According to data from the Italian Ministry of Health, about 1 percent of Italians are affected by celiac disease. If this percentage seems insignificant to you, think about the fact that in numbers it means that about 600,000 people suffer from it, even though-until 2016-it had only been diagnosed in just over 198,000 Italians. In short, there are many celiacs who do not know they are celiac even though they suffer from the consequences of this condition. 70% are women, who are also those who suffer the most serious complications of this disease.
What it is and what causes celiac disease
As the Ministry of Health reports, “Celiac disease is a permanent inflammatory-based disease of the small intestine, characterized by destruction of the mucosa of this intestinal tract. It is caused by an autoimmune reaction to gluten, the alcohol-soluble protein fraction of some grains such as wheat, barley, and rye. Many foods contain these grains, the most common being bread, pizza, pasta, and cookies.”
Suffering from celiac disease therefore does not mean having only digestive disorders or intestinal discomfort but is something much more serious and debilitating, particularly for women who may suffer it in the form of fertility disorders, difficulties in pregnancy, and being more exposed physiologically to iron deficiency, folic acid deficiency, and osteoporosis.
The only known therapy is a diet of total deprivation of gluten, which, as you know, is contained in a great many foods central to the Mediterranean diet and Italian cuisine, such as bread, pasta, cookies, and pizza.
Awareness of this has increased in recent years, and it is now common to find gluten-free foods at the supermarket and gluten-free courses at restaurants. It is precisely food, which is so central to this condition and its treatment, that leads us to focus on something that is of more interest to sportsmen and women, namely: can those with celiac disease play sports? The answer is: yes, without a doubt. Gluten deprivation does not mean depriving oneself of carbohydrates but only involves carbohydrate endowment from other sources. There are many examples of top-level athletes who are celiac, including rugby player Martin Castrogiovanni and tennis players Novak Djokovic and Martina Navratilova. In short, being an athlete with celiac disease means adopting a different but no less effective diet. Different is the issue concerning many non-celiac athletes who have embraced a gluten-free diet: there is no evidence that eliminating gluten improves athletic performance while there is certainty that gluten is harmful to those with celiac disease.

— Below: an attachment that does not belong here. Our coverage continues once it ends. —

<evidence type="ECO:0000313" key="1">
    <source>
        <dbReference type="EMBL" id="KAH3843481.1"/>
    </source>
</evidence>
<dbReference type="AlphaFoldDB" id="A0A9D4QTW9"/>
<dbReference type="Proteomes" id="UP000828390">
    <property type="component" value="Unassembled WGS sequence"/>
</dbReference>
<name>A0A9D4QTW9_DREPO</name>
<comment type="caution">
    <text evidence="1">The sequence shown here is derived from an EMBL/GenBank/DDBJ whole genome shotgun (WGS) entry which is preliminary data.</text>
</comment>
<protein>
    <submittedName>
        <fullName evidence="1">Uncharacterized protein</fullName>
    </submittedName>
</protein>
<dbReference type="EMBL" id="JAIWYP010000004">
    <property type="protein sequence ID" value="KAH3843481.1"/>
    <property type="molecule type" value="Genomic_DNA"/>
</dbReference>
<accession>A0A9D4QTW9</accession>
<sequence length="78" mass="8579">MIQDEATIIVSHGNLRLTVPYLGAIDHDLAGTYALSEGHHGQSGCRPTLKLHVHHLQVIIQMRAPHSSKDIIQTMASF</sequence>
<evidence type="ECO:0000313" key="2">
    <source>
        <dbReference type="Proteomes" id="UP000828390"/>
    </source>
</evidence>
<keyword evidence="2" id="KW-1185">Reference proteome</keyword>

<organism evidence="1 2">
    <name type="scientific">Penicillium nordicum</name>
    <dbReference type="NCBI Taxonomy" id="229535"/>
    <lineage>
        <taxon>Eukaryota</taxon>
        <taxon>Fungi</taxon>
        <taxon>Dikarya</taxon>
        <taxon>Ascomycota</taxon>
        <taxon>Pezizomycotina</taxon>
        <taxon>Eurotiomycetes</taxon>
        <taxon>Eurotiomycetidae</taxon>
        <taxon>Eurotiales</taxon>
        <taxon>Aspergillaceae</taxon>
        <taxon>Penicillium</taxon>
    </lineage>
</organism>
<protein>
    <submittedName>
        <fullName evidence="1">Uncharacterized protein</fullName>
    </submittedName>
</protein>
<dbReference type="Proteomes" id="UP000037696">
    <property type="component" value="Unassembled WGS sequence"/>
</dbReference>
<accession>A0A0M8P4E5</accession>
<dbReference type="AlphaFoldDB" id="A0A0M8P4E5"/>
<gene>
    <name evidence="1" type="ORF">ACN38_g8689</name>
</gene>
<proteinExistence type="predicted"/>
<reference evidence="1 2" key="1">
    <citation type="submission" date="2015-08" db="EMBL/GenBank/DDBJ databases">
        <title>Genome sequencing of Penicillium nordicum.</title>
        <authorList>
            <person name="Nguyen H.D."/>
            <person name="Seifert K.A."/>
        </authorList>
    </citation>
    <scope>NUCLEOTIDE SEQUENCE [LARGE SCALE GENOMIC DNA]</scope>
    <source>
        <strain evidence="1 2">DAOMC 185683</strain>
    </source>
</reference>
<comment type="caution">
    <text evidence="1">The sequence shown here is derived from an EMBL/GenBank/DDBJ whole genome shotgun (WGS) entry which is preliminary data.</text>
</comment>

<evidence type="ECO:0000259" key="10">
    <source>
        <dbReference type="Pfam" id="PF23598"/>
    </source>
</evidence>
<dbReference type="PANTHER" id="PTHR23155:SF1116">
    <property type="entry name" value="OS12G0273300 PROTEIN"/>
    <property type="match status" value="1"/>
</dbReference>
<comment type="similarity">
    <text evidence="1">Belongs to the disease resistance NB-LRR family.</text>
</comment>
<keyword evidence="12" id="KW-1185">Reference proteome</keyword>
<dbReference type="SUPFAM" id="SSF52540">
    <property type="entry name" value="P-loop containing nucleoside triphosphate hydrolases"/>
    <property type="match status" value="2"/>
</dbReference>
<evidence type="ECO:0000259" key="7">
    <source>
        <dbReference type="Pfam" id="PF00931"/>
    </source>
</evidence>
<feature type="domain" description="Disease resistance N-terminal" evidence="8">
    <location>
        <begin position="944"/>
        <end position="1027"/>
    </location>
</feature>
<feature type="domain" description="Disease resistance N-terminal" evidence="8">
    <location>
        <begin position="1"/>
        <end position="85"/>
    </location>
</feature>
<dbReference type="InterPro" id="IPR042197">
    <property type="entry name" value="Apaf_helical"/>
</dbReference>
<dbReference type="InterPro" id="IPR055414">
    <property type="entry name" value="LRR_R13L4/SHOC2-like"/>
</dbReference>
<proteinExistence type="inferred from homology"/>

The celiac diet for the runners
If you cut gluten off, what is left? Very much so! Without prejudice to the need for a balanced diet consisting of carbohydrates, fats of both animal and vegetable origin, and proteins with the same origin, there remain only the choice of the most appropriate foods. Which ones?
– Carbohydrates: having eliminated pasta with gluten, you can replace it with gluten-free pasta or with foods that are naturally free of it, such as brown rice, buckwheat, millet, quinoa and corn or grains, legumes, vegetables and fruits. However, there are some grains to avoid, such as wheat, kamut, rye, barley, oats, bulgur, couscous, spelt, and seitan, among the most common
– Fats: as we have already seen, they can be of both vegetable and animal origin as long as they are not prepared from foods that contain it, as in the case of some sausages and, for example, breaded cutlets (applies to both meat and fish)
– Protein: pumpkin, flaxseed, peas, again brown rice and quinoa
To dispel any doubts, the AIC – Italian Celiac Association provides a practical ABC of the celiac’s diet that lists all the foods recommended, those moderately discouraged and those absolutely to be avoided.
We always tell you that nutrition is an integral part of sports training. If you have celiac disease, you have no reason to think you cannot be an athlete; on the contrary: physical activity is always recommended, whether or not you have celiac disease. No need to point it out, huh?